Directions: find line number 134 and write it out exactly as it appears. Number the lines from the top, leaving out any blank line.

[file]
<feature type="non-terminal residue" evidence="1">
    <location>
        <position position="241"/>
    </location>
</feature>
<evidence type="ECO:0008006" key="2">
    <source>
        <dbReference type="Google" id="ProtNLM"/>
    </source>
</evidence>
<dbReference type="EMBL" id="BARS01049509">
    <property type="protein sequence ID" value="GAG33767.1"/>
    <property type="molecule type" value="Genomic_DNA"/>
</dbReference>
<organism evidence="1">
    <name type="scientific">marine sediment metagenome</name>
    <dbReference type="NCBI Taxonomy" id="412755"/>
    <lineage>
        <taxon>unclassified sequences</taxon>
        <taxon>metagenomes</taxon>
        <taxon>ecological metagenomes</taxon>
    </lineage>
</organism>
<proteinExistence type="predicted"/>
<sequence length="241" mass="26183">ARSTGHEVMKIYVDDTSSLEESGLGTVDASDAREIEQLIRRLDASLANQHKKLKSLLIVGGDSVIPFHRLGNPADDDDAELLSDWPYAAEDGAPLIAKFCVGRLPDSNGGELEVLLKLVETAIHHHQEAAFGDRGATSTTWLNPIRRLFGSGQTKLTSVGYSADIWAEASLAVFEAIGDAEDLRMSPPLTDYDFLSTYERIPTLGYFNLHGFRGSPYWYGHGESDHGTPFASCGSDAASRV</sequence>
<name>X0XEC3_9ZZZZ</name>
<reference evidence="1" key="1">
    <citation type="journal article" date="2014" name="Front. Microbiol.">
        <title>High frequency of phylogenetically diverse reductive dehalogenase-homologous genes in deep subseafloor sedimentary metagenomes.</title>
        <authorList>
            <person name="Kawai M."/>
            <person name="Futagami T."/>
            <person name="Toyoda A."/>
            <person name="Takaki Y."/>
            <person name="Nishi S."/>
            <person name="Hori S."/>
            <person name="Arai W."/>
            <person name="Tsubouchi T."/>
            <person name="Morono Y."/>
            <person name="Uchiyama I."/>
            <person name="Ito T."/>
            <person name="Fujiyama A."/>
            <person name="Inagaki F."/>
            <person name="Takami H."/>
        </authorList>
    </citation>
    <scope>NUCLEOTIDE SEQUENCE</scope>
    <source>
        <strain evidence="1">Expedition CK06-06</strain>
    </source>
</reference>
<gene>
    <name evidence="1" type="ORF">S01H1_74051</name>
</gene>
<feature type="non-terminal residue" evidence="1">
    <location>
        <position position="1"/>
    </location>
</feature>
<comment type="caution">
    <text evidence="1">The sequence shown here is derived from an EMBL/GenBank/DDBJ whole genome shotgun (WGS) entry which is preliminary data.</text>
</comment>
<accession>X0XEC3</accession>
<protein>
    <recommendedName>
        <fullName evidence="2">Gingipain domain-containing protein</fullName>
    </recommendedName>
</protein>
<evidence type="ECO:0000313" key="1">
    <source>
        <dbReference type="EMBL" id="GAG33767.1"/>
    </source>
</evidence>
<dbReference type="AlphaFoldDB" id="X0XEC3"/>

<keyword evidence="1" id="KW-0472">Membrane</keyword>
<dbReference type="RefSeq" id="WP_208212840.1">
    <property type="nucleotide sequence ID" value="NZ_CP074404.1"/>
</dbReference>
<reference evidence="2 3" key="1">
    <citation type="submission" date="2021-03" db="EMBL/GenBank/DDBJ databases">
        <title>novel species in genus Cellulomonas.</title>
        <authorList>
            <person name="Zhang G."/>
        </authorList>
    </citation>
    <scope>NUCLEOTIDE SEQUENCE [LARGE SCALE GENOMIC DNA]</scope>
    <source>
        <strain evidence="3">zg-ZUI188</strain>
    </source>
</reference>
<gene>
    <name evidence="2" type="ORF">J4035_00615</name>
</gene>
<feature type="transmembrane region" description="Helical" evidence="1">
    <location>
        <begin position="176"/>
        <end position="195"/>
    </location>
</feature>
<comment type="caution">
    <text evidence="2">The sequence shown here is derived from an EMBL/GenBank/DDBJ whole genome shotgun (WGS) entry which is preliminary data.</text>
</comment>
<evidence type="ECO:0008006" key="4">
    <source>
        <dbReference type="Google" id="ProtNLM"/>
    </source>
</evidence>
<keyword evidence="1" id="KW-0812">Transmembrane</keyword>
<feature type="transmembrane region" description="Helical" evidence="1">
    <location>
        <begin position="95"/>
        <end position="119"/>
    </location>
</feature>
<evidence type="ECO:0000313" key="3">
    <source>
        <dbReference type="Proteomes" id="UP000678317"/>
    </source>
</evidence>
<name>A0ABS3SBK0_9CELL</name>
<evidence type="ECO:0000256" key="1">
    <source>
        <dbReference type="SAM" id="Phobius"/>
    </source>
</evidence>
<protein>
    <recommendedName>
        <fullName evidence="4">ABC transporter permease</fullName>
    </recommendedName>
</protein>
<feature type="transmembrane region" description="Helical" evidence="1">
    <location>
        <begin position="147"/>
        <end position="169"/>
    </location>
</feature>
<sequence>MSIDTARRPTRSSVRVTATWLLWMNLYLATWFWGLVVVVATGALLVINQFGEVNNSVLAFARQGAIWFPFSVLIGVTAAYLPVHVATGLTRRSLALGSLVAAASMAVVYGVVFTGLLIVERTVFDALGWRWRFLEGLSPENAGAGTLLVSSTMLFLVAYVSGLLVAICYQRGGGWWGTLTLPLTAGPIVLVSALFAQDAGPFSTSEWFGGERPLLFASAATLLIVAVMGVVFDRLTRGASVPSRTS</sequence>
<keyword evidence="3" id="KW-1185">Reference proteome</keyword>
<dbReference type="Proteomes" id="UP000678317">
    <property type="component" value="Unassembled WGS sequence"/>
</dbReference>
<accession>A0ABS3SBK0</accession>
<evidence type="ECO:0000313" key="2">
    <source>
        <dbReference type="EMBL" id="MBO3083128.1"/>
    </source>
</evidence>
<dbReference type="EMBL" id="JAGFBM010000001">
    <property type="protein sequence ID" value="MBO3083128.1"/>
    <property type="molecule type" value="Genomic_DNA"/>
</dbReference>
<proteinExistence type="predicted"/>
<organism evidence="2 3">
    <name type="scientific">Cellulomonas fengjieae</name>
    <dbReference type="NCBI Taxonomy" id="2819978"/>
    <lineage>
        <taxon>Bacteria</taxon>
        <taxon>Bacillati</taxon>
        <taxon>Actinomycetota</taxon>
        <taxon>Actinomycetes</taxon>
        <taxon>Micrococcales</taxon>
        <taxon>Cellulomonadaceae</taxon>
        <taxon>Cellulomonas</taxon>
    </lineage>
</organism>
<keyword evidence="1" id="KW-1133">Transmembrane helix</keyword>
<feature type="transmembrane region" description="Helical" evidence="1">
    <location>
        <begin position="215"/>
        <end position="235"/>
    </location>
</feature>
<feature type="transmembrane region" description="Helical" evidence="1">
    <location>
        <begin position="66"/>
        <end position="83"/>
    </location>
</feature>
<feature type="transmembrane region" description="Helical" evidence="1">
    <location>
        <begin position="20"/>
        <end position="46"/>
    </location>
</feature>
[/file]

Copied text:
        <end position="169"/>